As the holiday shopping season kicks into high-gear, store managers are bracing for bigger crowds than last year. And retailers are planning to hire more seasonal staff than they did in 2014, according to a survey from Korn Ferry Hay Group.
Sixty-seven percent of the retailers surveyed by the consulting firm said they are hiring more workers than last year. Eighty-three percent of the seasonal hires, moreover, will be located in brick-and-mortar stores to accommodate the uptick in customer demand, according to the survey.
“Despite mixed reaction from Black Friday and Cyber Monday, retailers have planned for optimistic sales leading into the Christmas season this year, and they are increasing inventory levels and hiring more staff as a result,” Craig Rowley, vice president of retail at the Hay Group, said in a statement. “These additional holiday hires will help support retailers’ customer-centric approach to the holiday shopping season, as many look to improve the in-person customer experience and drive sales across all channels.”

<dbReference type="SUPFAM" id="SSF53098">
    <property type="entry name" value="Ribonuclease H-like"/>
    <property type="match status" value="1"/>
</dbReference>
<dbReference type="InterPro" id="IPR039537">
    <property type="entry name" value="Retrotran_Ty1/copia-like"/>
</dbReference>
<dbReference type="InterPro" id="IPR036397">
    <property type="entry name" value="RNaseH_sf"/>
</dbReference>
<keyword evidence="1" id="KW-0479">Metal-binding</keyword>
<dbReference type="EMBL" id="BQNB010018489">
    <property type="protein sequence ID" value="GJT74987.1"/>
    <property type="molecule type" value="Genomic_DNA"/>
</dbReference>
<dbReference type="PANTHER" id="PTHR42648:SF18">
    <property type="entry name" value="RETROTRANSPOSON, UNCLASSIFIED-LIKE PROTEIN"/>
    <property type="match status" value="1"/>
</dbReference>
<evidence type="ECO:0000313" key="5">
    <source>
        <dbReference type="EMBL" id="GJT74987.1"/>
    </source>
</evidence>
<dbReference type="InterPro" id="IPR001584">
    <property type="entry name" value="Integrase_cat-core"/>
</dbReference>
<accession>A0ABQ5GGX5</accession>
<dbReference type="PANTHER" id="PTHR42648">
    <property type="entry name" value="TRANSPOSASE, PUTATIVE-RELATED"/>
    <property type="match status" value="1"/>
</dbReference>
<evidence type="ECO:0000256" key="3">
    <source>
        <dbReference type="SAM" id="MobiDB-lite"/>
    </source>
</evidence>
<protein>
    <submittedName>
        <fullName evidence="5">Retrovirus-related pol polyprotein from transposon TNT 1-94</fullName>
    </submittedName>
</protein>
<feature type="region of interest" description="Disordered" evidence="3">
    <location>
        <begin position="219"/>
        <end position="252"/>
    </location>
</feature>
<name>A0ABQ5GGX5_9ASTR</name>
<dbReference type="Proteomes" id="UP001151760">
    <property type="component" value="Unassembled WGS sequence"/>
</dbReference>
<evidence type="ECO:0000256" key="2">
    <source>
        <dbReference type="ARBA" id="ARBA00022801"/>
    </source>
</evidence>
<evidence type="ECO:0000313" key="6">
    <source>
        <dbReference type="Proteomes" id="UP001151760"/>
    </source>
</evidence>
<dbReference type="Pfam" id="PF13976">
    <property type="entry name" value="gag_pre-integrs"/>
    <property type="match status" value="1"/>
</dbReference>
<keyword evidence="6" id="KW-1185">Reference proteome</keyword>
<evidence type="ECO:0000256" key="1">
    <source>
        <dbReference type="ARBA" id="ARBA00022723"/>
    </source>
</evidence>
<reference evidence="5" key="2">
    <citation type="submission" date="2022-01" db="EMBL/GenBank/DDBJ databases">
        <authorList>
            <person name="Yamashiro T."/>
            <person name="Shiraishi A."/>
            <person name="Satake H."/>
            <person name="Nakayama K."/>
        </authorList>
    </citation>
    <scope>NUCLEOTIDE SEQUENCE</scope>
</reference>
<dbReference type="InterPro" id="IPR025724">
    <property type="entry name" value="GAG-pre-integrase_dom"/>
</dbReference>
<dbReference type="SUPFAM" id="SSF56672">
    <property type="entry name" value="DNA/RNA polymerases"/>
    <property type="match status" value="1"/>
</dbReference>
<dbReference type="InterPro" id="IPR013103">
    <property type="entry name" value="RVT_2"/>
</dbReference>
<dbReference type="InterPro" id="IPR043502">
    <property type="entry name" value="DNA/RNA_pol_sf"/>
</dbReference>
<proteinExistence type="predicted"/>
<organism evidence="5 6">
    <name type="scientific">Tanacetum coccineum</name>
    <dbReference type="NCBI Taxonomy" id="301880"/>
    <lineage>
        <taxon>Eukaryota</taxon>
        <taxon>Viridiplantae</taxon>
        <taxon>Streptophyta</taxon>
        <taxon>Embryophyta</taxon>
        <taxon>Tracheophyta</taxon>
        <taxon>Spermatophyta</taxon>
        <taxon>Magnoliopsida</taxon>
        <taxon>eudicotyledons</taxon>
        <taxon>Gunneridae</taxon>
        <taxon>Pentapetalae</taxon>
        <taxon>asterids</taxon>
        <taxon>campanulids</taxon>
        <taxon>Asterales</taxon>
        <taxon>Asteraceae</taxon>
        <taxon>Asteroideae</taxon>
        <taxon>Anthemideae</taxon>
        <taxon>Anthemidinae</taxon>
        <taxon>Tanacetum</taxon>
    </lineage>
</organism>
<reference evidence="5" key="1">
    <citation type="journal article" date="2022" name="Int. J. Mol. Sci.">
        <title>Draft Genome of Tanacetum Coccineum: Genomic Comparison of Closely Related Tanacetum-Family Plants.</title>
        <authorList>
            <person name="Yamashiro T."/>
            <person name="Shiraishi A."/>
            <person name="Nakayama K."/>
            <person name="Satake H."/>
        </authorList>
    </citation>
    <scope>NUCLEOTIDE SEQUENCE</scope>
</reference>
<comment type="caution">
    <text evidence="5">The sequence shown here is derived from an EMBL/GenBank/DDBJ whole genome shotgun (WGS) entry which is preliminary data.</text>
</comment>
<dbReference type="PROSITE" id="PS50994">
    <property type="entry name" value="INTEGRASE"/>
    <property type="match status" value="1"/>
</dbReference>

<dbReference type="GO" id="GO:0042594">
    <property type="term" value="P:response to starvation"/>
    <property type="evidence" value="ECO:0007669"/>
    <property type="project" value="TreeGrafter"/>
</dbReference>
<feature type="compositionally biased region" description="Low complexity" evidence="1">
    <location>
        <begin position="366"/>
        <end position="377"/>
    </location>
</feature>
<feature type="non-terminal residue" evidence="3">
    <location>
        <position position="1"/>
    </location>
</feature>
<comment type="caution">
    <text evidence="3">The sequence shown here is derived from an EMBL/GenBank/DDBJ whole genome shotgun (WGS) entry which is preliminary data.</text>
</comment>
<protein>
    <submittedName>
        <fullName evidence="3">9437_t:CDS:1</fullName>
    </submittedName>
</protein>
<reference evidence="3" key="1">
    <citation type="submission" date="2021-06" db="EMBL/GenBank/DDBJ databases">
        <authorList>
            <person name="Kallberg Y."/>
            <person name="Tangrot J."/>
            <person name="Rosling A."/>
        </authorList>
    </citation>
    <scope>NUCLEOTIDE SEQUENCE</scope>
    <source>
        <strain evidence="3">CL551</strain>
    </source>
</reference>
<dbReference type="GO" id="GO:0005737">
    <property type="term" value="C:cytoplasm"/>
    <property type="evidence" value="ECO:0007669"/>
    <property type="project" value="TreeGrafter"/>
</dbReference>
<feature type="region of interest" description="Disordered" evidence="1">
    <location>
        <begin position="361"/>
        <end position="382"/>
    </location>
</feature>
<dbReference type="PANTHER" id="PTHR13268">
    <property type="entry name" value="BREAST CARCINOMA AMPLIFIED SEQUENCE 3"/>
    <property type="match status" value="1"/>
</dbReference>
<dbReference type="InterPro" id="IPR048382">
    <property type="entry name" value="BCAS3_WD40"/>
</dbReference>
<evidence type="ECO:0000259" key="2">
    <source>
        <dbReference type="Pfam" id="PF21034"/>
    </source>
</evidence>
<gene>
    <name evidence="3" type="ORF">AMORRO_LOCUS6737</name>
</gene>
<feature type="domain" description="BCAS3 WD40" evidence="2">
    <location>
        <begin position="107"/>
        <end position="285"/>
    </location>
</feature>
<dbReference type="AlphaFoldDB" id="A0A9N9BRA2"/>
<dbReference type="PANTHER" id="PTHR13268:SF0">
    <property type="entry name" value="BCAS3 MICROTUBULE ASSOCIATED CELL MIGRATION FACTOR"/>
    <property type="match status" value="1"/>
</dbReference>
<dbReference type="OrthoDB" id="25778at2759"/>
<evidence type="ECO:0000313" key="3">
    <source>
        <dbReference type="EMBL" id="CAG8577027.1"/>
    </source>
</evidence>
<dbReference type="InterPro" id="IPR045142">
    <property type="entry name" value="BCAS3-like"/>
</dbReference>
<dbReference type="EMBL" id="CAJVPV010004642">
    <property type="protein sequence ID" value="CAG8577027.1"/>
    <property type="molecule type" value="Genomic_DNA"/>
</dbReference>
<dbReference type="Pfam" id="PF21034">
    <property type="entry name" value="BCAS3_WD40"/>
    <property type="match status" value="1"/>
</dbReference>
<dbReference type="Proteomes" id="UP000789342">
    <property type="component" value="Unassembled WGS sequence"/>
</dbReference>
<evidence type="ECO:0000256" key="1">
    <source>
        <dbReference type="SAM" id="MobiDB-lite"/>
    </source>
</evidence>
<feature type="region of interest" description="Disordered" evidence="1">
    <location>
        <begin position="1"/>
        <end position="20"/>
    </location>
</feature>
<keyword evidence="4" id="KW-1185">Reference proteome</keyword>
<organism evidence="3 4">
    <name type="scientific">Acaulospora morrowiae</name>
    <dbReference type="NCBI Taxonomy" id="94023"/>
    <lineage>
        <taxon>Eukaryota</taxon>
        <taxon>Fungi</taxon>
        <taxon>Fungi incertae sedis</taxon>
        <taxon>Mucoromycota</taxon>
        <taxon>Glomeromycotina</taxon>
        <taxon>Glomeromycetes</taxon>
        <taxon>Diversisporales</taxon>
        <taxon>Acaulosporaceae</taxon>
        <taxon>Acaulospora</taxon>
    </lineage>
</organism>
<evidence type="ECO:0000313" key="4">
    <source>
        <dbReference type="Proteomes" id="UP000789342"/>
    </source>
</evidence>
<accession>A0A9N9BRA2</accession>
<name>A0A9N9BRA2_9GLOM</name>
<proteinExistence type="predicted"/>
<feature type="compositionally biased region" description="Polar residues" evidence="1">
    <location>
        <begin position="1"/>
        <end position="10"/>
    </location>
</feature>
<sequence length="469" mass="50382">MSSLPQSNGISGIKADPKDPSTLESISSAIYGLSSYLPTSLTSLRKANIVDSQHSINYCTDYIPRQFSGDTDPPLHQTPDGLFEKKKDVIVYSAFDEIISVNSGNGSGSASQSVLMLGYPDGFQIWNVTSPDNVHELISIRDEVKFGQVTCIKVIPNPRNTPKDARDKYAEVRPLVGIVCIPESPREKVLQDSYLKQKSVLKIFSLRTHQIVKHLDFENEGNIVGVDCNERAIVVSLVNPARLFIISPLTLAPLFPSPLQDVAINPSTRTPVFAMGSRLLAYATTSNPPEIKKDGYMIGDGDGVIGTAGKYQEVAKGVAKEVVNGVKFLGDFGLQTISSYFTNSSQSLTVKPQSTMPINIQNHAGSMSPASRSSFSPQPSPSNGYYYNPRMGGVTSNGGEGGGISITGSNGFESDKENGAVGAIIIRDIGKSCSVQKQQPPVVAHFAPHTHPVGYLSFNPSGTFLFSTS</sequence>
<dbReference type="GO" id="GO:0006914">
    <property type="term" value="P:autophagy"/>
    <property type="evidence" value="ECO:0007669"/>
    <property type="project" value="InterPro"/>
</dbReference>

The holiday rush is a familiar routine for millions of retail workers nationwide -- and it’s seen as broadly indicative of the health of the industry as a whole.
Retailers also noted the impact of recent minimum wage increases: 72 percent of those polled by Korn Ferry said they were recruiting at “higher wages levels this year than last.”
Walmart, the nation’s largest private-sector employer, which is thought by many to set industry-wide labor standards, boosted starting pay at its stores to at least $9 an hour earlier this year. Shortly thereafter, Target and TJX Companies Inc., which owns T.J. Maxx and Marshall’s, followed suit.
The apparent hiring boost comes even as an increasing number of holiday bargain-hunters appear to prefer the Internet to brick-and-mortar outlets. During the Thanksgiving and Black Friday weekend, more people shopped online than in stores, according to the National Retail Federation. This year, the trade association expects holiday sales will increase by 3.7 percent, down from an uptick of 4.1 percent last year.